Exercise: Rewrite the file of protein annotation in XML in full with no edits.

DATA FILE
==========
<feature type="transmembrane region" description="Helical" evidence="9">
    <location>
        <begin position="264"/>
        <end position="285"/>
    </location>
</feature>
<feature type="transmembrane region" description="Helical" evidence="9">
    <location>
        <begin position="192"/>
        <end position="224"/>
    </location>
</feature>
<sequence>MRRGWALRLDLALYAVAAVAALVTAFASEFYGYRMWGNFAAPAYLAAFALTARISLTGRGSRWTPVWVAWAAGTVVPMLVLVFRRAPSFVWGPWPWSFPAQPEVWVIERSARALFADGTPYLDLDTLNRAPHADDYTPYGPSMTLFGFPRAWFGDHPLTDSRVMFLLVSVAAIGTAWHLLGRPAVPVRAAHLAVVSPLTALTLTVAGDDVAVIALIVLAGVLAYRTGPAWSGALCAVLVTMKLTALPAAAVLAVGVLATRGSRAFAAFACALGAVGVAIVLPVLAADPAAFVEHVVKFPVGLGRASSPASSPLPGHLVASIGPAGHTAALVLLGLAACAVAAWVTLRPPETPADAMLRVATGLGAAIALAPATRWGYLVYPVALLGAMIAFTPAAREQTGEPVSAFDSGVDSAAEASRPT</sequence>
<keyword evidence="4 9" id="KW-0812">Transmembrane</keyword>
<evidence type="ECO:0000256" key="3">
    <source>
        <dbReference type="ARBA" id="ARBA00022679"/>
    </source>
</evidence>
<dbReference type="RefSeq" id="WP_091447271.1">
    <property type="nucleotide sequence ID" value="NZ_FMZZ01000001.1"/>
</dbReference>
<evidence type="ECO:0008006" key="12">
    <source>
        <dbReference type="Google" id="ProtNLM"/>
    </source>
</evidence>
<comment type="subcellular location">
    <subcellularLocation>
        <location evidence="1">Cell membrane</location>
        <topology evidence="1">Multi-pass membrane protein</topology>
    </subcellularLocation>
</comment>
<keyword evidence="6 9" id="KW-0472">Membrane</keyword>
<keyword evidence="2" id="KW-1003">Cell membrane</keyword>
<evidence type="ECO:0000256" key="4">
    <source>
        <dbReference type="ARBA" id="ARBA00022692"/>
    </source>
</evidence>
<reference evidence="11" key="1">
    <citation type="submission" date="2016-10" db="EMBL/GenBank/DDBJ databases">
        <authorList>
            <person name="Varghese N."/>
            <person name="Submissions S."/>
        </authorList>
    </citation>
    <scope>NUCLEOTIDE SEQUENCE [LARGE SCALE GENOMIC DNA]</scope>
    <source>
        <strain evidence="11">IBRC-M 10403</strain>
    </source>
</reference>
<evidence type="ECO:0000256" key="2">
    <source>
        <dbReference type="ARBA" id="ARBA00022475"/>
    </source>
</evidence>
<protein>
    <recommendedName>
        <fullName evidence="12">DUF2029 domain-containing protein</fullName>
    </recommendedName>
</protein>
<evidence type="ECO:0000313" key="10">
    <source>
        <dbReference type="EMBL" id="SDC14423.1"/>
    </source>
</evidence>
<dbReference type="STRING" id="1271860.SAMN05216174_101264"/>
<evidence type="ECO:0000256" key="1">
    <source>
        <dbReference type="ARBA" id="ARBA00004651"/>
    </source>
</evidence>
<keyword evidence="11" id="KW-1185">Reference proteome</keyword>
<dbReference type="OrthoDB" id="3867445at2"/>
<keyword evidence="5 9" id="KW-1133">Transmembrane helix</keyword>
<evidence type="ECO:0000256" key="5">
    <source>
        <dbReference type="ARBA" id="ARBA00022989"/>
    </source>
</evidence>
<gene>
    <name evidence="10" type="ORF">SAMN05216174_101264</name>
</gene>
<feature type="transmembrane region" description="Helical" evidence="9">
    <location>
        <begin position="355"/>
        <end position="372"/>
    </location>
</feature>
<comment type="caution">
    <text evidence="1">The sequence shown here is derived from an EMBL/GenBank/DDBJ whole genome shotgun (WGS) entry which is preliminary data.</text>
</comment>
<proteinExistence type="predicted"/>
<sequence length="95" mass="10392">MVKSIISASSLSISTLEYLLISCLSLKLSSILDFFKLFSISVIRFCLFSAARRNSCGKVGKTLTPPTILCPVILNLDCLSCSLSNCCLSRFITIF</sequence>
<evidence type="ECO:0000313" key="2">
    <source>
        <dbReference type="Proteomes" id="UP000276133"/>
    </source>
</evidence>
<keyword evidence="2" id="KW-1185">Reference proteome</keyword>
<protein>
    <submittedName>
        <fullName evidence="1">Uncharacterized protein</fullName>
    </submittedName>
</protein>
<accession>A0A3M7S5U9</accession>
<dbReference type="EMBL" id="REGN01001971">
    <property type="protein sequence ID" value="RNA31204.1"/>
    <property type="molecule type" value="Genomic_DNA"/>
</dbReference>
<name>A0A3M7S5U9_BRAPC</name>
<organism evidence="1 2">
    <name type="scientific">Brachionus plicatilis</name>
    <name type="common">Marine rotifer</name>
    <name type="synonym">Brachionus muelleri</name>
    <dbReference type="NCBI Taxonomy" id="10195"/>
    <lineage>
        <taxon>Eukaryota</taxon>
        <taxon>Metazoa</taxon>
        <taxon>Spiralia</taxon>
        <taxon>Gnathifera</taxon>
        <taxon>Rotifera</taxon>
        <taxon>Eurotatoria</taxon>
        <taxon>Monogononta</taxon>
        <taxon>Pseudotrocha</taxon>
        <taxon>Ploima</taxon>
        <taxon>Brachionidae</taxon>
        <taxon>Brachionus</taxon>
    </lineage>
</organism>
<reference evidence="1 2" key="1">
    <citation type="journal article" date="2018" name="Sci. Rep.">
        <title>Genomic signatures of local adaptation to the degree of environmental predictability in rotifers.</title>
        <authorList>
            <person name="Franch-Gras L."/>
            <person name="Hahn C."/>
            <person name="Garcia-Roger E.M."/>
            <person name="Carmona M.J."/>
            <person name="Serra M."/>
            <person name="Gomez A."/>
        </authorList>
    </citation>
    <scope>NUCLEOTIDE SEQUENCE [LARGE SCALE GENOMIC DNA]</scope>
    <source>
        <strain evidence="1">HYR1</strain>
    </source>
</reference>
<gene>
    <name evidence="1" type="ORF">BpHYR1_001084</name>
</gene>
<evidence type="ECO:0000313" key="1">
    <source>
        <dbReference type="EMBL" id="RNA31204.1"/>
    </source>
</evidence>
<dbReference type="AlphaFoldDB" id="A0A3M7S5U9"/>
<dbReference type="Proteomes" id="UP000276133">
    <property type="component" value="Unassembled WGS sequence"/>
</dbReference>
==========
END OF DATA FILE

<feature type="transmembrane region" description="Helical" evidence="9">
    <location>
        <begin position="264"/>
        <end position="285"/>
    </location>
</feature>
<feature type="transmembrane region" description="Helical" evidence="9">
    <location>
        <begin position="192"/>
        <end position="224"/>
    </location>
</feature>
<sequence>MRRGWALRLDLALYAVAAVAALVTAFASEFYGYRMWGNFAAPAYLAAFALTARISLTGRGSRWTPVWVAWAAGTVVPMLVLVFRRAPSFVWGPWPWSFPAQPEVWVIERSARALFADGTPYLDLDTLNRAPHADDYTPYGPSMTLFGFPRAWFGDHPLTDSRVMFLLVSVAAIGTAWHLLGRPAVPVRAAHLAVVSPLTALTLTVAGDDVAVIALIVLAGVLAYRTGPAWSGALCAVLVTMKLTALPAAAVLAVGVLATRGSRAFAAFACALGAVGVAIVLPVLAADPAAFVEHVVKFPVGLGRASSPASSPLPGHLVASIGPAGHTAALVLLGLAACAVAAWVTLRPPETPADAMLRVATGLGAAIALAPATRWGYLVYPVALLGAMIAFTPAAREQTGEPVSAFDSGVDSAAEASRPT</sequence>
<keyword evidence="4 9" id="KW-0812">Transmembrane</keyword>
<evidence type="ECO:0000256" key="3">
    <source>
        <dbReference type="ARBA" id="ARBA00022679"/>
    </source>
</evidence>
<dbReference type="RefSeq" id="WP_091447271.1">
    <property type="nucleotide sequence ID" value="NZ_FMZZ01000001.1"/>
</dbReference>
<evidence type="ECO:0008006" key="12">
    <source>
        <dbReference type="Google" id="ProtNLM"/>
    </source>
</evidence>
<comment type="subcellular location">
    <subcellularLocation>
        <location evidence="1">Cell membrane</location>
        <topology evidence="1">Multi-pass membrane protein</topology>
    </subcellularLocation>
</comment>
<keyword evidence="6 9" id="KW-0472">Membrane</keyword>
<keyword evidence="2" id="KW-1003">Cell membrane</keyword>
<evidence type="ECO:0000256" key="4">
    <source>
        <dbReference type="ARBA" id="ARBA00022692"/>
    </source>
</evidence>
<reference evidence="11" key="1">
    <citation type="submission" date="2016-10" db="EMBL/GenBank/DDBJ databases">
        <authorList>
            <person name="Varghese N."/>
            <person name="Submissions S."/>
        </authorList>
    </citation>
    <scope>NUCLEOTIDE SEQUENCE [LARGE SCALE GENOMIC DNA]</scope>
    <source>
        <strain evidence="11">IBRC-M 10403</strain>
    </source>
</reference>
<evidence type="ECO:0000256" key="2">
    <source>
        <dbReference type="ARBA" id="ARBA00022475"/>
    </source>
</evidence>
<protein>
    <recommendedName>
        <fullName evidence="12">DUF2029 domain-containing protein</fullName>
    </recommendedName>
</protein>
<evidence type="ECO:0000313" key="10">
    <source>
        <dbReference type="EMBL" id="SDC14423.1"/>
    </source>
</evidence>
<dbReference type="STRING" id="1271860.SAMN05216174_101264"/>
<evidence type="ECO:0000256" key="1">
    <source>
        <dbReference type="ARBA" id="ARBA00004651"/>
    </source>
</evidence>
<keyword evidence="11" id="KW-1185">Reference proteome</keyword>
<dbReference type="OrthoDB" id="3867445at2"/>
<keyword evidence="5 9" id="KW-1133">Transmembrane helix</keyword>
<evidence type="ECO:0000256" key="5">
    <source>
        <dbReference type="ARBA" id="ARBA00022989"/>
    </source>
</evidence>
<gene>
    <name evidence="10" type="ORF">SAMN05216174_101264</name>
</gene>
<feature type="transmembrane region" description="Helical" evidence="9">
    <location>
        <begin position="355"/>
        <end position="372"/>
    </location>
</feature>
<comment type="caution">
    <text evidence="1">The sequence shown here is derived from an EMBL/GenBank/DDBJ whole genome shotgun (WGS) entry which is preliminary data.</text>
</comment>
<proteinExistence type="predicted"/>
<sequence length="95" mass="10392">MVKSIISASSLSISTLEYLLISCLSLKLSSILDFFKLFSISVIRFCLFSAARRNSCGKVGKTLTPPTILCPVILNLDCLSCSLSNCCLSRFITIF</sequence>
<evidence type="ECO:0000313" key="2">
    <source>
        <dbReference type="Proteomes" id="UP000276133"/>
    </source>
</evidence>
<keyword evidence="2" id="KW-1185">Reference proteome</keyword>
<protein>
    <submittedName>
        <fullName evidence="1">Uncharacterized protein</fullName>
    </submittedName>
</protein>
<accession>A0A3M7S5U9</accession>
<dbReference type="EMBL" id="REGN01001971">
    <property type="protein sequence ID" value="RNA31204.1"/>
    <property type="molecule type" value="Genomic_DNA"/>
</dbReference>
<name>A0A3M7S5U9_BRAPC</name>
<organism evidence="1 2">
    <name type="scientific">Brachionus plicatilis</name>
    <name type="common">Marine rotifer</name>
    <name type="synonym">Brachionus muelleri</name>
    <dbReference type="NCBI Taxonomy" id="10195"/>
    <lineage>
        <taxon>Eukaryota</taxon>
        <taxon>Metazoa</taxon>
        <taxon>Spiralia</taxon>
        <taxon>Gnathifera</taxon>
        <taxon>Rotifera</taxon>
        <taxon>Eurotatoria</taxon>
        <taxon>Monogononta</taxon>
        <taxon>Pseudotrocha</taxon>
        <taxon>Ploima</taxon>
        <taxon>Brachionidae</taxon>
        <taxon>Brachionus</taxon>
    </lineage>
</organism>
<reference evidence="1 2" key="1">
    <citation type="journal article" date="2018" name="Sci. Rep.">
        <title>Genomic signatures of local adaptation to the degree of environmental predictability in rotifers.</title>
        <authorList>
            <person name="Franch-Gras L."/>
            <person name="Hahn C."/>
            <person name="Garcia-Roger E.M."/>
            <person name="Carmona M.J."/>
            <person name="Serra M."/>
            <person name="Gomez A."/>
        </authorList>
    </citation>
    <scope>NUCLEOTIDE SEQUENCE [LARGE SCALE GENOMIC DNA]</scope>
    <source>
        <strain evidence="1">HYR1</strain>
    </source>
</reference>
<gene>
    <name evidence="1" type="ORF">BpHYR1_001084</name>
</gene>
<evidence type="ECO:0000313" key="1">
    <source>
        <dbReference type="EMBL" id="RNA31204.1"/>
    </source>
</evidence>
<dbReference type="AlphaFoldDB" id="A0A3M7S5U9"/>
<dbReference type="Proteomes" id="UP000276133">
    <property type="component" value="Unassembled WGS sequence"/>
</dbReference>